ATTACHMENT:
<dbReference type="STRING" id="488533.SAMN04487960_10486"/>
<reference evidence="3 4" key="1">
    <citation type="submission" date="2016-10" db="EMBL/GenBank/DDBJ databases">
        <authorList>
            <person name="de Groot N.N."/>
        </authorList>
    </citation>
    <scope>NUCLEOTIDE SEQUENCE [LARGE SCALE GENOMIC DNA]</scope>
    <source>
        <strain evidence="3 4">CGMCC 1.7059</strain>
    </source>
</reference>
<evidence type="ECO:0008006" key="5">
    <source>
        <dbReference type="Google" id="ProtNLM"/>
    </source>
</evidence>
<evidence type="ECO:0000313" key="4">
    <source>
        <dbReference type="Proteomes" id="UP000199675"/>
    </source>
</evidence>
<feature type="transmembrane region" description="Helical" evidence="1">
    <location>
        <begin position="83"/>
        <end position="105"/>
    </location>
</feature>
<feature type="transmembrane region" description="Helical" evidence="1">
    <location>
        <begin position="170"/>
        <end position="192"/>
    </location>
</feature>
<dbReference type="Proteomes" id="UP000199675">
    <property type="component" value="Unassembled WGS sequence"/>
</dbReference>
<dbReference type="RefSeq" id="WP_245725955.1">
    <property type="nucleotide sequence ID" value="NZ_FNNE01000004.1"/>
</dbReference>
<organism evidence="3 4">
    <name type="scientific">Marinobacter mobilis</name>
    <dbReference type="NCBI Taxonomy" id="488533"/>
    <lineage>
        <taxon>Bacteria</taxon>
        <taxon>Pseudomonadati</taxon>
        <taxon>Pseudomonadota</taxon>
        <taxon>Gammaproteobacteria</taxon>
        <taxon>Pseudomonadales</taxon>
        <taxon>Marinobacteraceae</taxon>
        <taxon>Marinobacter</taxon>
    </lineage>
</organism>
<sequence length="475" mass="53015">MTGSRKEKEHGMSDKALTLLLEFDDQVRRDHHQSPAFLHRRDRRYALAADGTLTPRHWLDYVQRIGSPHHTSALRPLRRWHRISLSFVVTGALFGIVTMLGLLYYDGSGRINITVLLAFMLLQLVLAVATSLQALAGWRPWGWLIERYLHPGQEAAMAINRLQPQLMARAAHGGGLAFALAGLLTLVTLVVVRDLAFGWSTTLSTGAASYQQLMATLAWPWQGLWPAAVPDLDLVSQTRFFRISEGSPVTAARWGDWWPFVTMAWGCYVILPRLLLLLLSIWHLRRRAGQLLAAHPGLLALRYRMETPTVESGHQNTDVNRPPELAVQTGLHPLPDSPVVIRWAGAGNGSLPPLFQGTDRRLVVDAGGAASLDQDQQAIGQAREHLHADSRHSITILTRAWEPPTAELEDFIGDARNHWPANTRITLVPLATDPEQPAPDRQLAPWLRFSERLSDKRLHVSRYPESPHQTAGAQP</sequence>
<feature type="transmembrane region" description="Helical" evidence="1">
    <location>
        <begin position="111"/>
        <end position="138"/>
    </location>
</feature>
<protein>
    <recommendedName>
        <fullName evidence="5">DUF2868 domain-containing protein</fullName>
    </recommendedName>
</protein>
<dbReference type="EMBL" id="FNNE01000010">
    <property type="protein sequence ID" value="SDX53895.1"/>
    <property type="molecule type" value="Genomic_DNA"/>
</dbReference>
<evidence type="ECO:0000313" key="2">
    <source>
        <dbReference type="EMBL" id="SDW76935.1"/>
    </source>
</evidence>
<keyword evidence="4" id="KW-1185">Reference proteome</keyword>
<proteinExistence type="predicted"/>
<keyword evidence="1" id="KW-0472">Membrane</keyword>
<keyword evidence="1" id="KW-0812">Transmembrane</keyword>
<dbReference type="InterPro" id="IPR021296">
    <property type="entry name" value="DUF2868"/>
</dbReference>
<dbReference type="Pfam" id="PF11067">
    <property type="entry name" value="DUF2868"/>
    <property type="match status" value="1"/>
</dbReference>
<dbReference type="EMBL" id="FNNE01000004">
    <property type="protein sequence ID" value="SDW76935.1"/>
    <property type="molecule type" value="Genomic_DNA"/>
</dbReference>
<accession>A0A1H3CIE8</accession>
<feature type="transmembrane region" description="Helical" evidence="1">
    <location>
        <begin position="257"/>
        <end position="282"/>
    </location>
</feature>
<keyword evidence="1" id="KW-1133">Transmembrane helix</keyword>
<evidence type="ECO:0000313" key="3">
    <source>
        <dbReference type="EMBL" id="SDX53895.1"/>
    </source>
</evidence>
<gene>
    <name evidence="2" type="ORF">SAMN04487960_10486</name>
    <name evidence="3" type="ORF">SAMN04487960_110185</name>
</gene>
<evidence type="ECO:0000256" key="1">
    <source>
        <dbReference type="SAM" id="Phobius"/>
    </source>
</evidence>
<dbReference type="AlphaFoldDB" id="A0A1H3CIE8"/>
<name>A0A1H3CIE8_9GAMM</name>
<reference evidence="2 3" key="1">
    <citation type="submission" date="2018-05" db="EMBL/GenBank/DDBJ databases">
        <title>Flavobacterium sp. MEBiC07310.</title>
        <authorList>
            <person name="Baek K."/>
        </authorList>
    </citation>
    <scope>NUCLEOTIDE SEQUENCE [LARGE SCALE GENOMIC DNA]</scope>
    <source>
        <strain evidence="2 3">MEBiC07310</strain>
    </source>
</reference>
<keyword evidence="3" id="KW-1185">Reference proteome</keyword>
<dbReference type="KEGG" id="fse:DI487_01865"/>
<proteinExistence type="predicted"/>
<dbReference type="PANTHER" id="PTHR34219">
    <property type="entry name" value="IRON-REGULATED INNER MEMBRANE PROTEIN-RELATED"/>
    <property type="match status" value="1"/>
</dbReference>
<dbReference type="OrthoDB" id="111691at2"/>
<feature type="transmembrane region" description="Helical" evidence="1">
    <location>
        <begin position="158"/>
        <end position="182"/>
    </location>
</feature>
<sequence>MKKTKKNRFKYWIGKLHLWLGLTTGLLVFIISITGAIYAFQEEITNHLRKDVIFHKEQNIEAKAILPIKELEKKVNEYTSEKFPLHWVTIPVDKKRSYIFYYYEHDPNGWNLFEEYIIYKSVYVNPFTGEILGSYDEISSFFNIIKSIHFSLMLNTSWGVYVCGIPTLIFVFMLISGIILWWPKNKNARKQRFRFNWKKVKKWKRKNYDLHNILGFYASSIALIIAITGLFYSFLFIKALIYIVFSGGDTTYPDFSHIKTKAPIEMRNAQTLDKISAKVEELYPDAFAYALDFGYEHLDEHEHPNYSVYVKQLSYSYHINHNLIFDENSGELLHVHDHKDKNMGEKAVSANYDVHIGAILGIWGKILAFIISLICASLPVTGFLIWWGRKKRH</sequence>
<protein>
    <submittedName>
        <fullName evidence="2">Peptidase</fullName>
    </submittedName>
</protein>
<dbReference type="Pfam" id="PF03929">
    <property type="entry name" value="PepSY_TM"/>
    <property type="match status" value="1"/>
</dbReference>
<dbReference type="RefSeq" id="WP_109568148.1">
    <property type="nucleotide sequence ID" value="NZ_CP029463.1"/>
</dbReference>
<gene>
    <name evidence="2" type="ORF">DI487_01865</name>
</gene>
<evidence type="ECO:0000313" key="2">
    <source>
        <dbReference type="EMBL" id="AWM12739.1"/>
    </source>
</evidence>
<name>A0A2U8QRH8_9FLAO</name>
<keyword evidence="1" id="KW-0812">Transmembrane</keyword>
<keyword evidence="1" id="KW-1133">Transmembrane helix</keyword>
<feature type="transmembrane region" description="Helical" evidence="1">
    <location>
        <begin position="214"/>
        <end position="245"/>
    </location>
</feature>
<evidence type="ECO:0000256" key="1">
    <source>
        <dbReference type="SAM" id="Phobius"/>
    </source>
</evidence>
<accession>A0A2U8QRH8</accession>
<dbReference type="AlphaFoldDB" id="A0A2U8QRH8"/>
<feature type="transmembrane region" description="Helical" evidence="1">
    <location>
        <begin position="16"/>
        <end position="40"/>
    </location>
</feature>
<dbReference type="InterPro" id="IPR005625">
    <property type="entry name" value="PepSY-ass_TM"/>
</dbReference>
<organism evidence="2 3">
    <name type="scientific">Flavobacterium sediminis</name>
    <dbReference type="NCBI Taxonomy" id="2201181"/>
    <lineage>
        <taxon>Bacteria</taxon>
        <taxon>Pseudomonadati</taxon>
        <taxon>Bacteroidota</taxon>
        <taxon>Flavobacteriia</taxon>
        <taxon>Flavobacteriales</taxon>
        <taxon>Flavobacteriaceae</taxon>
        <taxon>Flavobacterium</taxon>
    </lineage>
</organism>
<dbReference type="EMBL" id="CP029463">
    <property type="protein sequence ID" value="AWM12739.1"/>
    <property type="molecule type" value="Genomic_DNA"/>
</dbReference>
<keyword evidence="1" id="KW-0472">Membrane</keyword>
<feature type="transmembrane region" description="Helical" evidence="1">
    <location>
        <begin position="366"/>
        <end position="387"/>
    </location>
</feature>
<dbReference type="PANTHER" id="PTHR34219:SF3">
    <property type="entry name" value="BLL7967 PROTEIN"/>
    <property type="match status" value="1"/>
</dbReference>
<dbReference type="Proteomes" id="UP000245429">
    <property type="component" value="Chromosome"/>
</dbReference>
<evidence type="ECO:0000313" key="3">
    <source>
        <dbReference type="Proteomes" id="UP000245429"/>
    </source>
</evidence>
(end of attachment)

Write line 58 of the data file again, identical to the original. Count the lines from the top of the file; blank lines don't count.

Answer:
        <end position="138"/>